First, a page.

|Publication number||US5553884 A|
|Application number||US 08/576,168|
|Publication date||Sep 10, 1996|
|Filing date||Dec 19, 1995|
|Priority date||Apr 16, 1993|
|Also published as||DE69400772D1, DE69400772T2, EP0620028A1, EP0620028B1|
|Publication number||08576168, 576168, US 5553884 A, US 5553884A, US-A-5553884, US5553884 A, US5553884A|
|Original Assignee||Skis Rossignol S.A.|
|Export Citation||BiBTeX, EndNote, RefMan|
|Patent Citations (17), Referenced by (35), Classifications (10), Legal Events (3)|
|External Links: USPTO, USPTO Assignment, Espacenet|
This is a Continuation of Application Ser. No. 08/221,935, filed Apr. 1,1994 now abandoned.
The present invention relates to a ski, and in particular an alpine ski comprising lateral sides and an upper shell.
A traditional ski comprises a lower surface constituted by a sole edged with longitudinal edges, on which rigid lateral sides rest. The lateral sides are made, for example, of ABS or of phenolic laminate. These lateral sides, which extend over the entire height of the ski, are generally perpendicular to the sole of the ski. Arranged between the lateral sides is the core which can be made in various ways. If appropriate, the core may be made with reinforcement elements, the core itself being covered by an upper wall which likewise rests on the upper wall of the lateral sides.
The advantage of such a ski is that the rigidity of the lateral sides ensures excellent transmission of the forces exerted by the skier on the surface of the snow.
It is more and more frequent, for aesthetic reasons and for reasons of industrialization of the manufacture of the skis, to make shaped skis. The shaped skis may be of non-rectangular cross-section, having a shell which forms the upper face and the lateral sides of the ski. These lateral sides being, if appropriate, inclined over at least a part of their height. In such a case, the core can be made of synthetic foam material, for example polyurethane, which has excellent properties of stability over time as well as being of low weight.
However, this latter type of ski, illustrated in particular by documents FR 2 611 518, U.S. Pat. No. 3,272,522 and FR 2 522 976, does not always provide complete satisfaction because the transmission of the forces onto the edges from the upper face of the ski is not carried out in a sufficiently firm manner, taking into account the absence of lateral sides and the inclination of the lateral walls. This transmission takes place only via reinforcement sheets of the shell, which are applied flat against the inclined flanks and which are supported at points on the edges. These skis therefore have behavior characteristics which cannot completely satisfy the required criteria, in particular in competition, where the desired guiding accuracy for the skis necessitates a transmission which is as perfect as possible of the forces from the upper face of the ski towards the edges.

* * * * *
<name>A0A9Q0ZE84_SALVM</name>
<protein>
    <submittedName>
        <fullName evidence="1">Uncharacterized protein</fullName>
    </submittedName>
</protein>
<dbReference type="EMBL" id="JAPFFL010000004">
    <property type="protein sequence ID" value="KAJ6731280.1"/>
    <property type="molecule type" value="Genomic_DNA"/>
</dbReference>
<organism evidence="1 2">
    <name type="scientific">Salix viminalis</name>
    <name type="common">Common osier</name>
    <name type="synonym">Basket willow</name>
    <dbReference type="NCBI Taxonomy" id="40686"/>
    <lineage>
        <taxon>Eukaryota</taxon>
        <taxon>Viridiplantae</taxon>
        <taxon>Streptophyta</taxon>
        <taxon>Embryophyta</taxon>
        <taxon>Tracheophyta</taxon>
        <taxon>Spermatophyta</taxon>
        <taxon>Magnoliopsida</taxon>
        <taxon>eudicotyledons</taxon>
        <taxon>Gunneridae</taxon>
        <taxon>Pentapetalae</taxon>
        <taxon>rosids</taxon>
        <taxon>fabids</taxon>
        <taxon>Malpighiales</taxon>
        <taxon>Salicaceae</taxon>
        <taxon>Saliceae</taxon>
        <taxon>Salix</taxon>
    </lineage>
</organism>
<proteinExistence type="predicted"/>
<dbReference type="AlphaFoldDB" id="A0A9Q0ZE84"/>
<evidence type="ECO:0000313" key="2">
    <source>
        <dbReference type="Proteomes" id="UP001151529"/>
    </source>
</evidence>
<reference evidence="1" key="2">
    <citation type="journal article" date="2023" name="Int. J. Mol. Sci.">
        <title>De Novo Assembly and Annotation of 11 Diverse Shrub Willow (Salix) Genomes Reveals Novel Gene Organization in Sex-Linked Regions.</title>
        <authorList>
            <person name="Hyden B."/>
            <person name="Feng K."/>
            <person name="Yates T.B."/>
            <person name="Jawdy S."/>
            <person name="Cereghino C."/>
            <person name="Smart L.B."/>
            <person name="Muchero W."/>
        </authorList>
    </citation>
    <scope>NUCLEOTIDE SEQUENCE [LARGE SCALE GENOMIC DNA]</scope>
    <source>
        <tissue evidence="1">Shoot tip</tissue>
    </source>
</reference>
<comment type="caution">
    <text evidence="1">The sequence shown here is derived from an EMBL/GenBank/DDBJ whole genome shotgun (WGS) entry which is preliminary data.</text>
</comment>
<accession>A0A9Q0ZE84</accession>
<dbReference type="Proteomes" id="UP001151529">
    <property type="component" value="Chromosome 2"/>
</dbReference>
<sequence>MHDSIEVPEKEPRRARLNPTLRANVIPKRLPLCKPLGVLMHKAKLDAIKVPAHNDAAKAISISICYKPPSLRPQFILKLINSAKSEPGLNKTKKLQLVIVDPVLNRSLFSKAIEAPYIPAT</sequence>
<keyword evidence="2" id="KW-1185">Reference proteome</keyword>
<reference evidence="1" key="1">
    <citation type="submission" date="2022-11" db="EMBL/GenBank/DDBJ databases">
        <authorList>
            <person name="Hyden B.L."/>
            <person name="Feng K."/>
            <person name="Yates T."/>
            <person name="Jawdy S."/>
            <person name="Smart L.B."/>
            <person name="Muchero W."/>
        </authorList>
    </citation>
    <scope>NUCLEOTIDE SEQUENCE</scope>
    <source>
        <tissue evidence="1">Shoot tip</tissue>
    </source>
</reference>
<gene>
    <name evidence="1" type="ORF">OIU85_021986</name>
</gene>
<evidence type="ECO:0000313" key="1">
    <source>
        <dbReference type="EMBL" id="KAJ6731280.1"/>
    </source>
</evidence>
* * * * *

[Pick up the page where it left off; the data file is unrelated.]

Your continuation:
Generally, the shells constituting modern skis comprise an upper protection element supporting the decoration of the ski, covering a reinforcement made of glass fabric and containing, if appropriate, carbon or aramid fibers constituting the upper reinforcement of the ski. This reinforcement fabric could, in the upper part corresponding to the upper face of the ski, be constituted only by unidirectional fibers. However, it is imperative that the flaps, which constitute the lateral sides of the ski, comprise fibers oriented in the direction of the weft, which are necessary for obtaining sufficient strength, particularly in torsion, and bringing about a support on the edges. It is therefore necessary to use fabrics comprising a warp and a weft, even if this structure is overdimensioned for making the upper surface of the ski which mainly has to ensure simple flexion strength of the ski.
The aim of the invention is to provide a ski, in which the transmission of forces from the upper face of the ski towards the edges is effected in the best possible conditions, and which comprises a shell forming its upper face and at least a part of its lateral sides so as to have good aesthetic qualities.